Harry appears struck, badly nourished, badly equipped, neglected, and sequestered. Harry is "treated like a dog that had rolled in something smelly." (Eng II, 11)


Who can we explain that ill-treatments?


The Dursleys seek to destroy his magic world, heritage of his parents. Their efforts are useless and they live in the obsession that somebody could discover that Harry is a pupil in Hogwarts School (III, 9).

1. For Dursley's family, Harry is different because of his wizard mother, sister of Mrs. Dursley, the shame of the family.

2. But Harry is also different from the others wizards children. He presents strange symptoms. He can speak "Parceltongue". Both, in the Muggles' and Wizards' world, Harry Potter is strange.

3. The maltreated children feel responsible from their own misfortune. They have shame to be still alive.

Refusal of existence is caused not only by the Dursleys'maltreating attitude, but also still by the interdict of knowing his origins: who were his parents, how did they die?

Silence constitutes a psychological operating mode prevail for Harry.

He uses defence mechanisms on a silence mode.

Thus, we have to consider the silence like a mode of primary avoiding defence for pain, like a refuge or a narcissistic fold.

Meanwhile, it can also involve formation of psychic vacuum.



4. Chambers of secrets and crypt.



In volume II, a mysterious inscription, registered beside the petrified cat, indicates that "The chamber of secrets has been opened. Enemies of the heir, beware." (eng., II, 151)

There is a secret room, which contain a terrible thing that only the heir can make obey.

This secret room seems like a crypt and can show us Harry's psychic structure. Harry carries secrecy inside his psychism. This psychic place got effects, which appear in spite of him.

In his search of the origins, Harry must think that he could be the Serpentard's heir. (II, 208).

Magic Hat” says Harry can go with Serpentard house.

For Harry, inexpressible mourning installs a secret vault, a crypt, in which the lost object is reconstituted like a person still alive.

There is an unconscious fantasmatic world, which lives a separate and occult life. We can tell us that is the ghost of the crypt.

The phantoms come when there is no mourning possible. The dead loved persons are not recognized as lost, so Harry cannot cry them.

Because of the reception of "the letter of nowhere", written by Dumbledore, the Harry's secret crypt can be half-opened.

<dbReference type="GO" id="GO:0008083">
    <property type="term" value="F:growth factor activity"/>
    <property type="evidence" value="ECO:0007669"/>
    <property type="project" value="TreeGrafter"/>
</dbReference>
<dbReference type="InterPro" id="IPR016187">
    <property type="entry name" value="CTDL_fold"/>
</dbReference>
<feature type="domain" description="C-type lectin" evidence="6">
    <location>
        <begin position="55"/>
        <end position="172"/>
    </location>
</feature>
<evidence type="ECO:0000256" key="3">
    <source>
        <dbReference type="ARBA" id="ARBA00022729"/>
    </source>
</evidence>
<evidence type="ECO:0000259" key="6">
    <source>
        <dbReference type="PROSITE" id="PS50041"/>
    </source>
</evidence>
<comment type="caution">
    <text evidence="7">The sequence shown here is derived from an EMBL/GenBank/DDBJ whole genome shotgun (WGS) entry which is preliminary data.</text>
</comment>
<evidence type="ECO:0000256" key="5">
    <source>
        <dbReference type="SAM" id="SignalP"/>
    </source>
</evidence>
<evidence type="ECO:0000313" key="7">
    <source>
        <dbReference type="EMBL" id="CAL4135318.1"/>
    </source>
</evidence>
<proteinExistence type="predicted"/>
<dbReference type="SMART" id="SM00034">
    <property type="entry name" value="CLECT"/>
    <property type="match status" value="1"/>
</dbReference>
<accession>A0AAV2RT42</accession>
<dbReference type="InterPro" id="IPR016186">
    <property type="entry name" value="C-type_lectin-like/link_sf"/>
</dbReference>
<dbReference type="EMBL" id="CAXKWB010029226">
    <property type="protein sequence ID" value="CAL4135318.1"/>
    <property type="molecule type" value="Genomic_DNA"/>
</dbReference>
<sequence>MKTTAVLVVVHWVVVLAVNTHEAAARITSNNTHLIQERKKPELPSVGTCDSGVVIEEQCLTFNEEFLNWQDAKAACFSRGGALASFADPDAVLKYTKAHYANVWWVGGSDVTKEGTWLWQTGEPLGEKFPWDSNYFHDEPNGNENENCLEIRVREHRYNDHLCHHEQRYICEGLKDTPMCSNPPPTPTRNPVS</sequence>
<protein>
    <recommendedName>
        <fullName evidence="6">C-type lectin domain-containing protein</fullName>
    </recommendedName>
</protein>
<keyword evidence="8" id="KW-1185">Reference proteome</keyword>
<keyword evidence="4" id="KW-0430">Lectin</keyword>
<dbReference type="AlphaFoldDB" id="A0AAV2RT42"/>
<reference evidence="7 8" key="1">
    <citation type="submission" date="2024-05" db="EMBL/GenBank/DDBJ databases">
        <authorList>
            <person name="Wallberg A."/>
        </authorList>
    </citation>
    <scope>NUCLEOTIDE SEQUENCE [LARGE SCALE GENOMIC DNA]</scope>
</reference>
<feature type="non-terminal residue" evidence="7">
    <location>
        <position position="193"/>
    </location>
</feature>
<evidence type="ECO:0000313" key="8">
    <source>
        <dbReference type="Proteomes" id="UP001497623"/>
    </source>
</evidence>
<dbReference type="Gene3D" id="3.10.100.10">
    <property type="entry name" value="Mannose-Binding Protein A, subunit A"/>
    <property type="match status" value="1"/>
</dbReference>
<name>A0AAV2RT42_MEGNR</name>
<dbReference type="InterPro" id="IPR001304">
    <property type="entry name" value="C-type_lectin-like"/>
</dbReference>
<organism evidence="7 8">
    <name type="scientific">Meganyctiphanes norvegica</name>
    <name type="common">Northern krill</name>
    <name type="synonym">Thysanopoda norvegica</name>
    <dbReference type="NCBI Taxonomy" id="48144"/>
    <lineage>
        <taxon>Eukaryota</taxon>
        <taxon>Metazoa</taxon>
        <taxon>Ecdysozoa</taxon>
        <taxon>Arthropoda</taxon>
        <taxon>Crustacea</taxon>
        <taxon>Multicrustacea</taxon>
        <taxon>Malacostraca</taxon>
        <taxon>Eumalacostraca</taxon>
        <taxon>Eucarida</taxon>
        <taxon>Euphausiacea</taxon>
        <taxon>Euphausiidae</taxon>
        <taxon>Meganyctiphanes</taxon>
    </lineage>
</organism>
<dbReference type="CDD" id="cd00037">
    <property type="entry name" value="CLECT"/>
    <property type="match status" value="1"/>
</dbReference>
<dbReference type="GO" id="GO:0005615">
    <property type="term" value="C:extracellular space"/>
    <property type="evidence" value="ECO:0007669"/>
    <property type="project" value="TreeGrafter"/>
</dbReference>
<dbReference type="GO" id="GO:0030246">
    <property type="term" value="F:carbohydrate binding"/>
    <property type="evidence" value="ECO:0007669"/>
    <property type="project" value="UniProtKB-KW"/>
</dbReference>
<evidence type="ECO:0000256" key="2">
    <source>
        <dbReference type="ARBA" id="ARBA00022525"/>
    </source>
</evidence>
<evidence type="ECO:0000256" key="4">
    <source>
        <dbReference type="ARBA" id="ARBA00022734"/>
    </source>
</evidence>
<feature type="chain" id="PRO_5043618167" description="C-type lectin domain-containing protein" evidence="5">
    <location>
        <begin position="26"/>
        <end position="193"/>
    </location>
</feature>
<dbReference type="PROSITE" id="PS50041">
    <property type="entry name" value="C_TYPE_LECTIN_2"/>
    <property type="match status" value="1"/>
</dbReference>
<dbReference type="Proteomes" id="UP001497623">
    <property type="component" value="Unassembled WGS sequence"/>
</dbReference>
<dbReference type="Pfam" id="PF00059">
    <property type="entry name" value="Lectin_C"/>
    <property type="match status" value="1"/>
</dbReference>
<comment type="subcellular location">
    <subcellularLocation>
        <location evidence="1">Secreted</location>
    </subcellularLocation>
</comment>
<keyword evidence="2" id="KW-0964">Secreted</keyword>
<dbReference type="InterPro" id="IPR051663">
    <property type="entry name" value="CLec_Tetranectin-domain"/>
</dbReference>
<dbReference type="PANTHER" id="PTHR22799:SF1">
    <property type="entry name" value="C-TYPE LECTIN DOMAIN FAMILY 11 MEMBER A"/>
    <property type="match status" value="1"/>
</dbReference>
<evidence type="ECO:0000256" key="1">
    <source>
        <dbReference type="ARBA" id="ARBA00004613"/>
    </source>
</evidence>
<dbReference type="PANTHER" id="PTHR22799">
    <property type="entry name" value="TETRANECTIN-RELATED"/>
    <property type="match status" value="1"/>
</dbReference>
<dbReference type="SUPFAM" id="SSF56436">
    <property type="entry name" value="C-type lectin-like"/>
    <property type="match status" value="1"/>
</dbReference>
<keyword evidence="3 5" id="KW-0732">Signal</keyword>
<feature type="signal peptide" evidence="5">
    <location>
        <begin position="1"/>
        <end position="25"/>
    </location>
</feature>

Let us consider that Harry, the child plunged into a shameful mourning because his parents are "monsters", has incorporated, in a psychic gap, in a crypt, the elements inherited from their magic world: the ashamed abnormality of their life.



However, Harry can resist. He has a capacity to regain shape after the blows.

With Dumbledore, he learns to call for help (from the bottom of his help ness).

Is Dumbledore in psychoanalysis position for Harry ? He takes place of the idealized father and gives a speaking space to Harry for a memory work.

Mrs J.K. Rowling tells us about the curative result of the narrative action. (IV, 619)

Dumbledore's intervention prevents Harry about fascinated pictures of the past (derised mirror).

In splitting of the Ego, the crypt is like a melting pot, with painful elements, but also with the idealisation of his parents, beautiful, young, and immortal.

We have to consider this division like a reparation process, which give hope and permit the survival. It is a protected psychic operation.

In conclusion, we must say that these books show solutions for children who live these problems or phantasms. The tales give to the children solutions to grow: ethics solutions with confidence, friendship, love, hope …

These elements can explain the success of the magic books of Mrs Rowling.

1 As of the first chapter of volume I (Harry Potter at the school of the wizards), entitled "the survivor", Mrs Rowling evokes the topic of the child who has escaped with death. Harry Potter survived died of his parents and escaped a traumatic situation of which he keeps few remembering.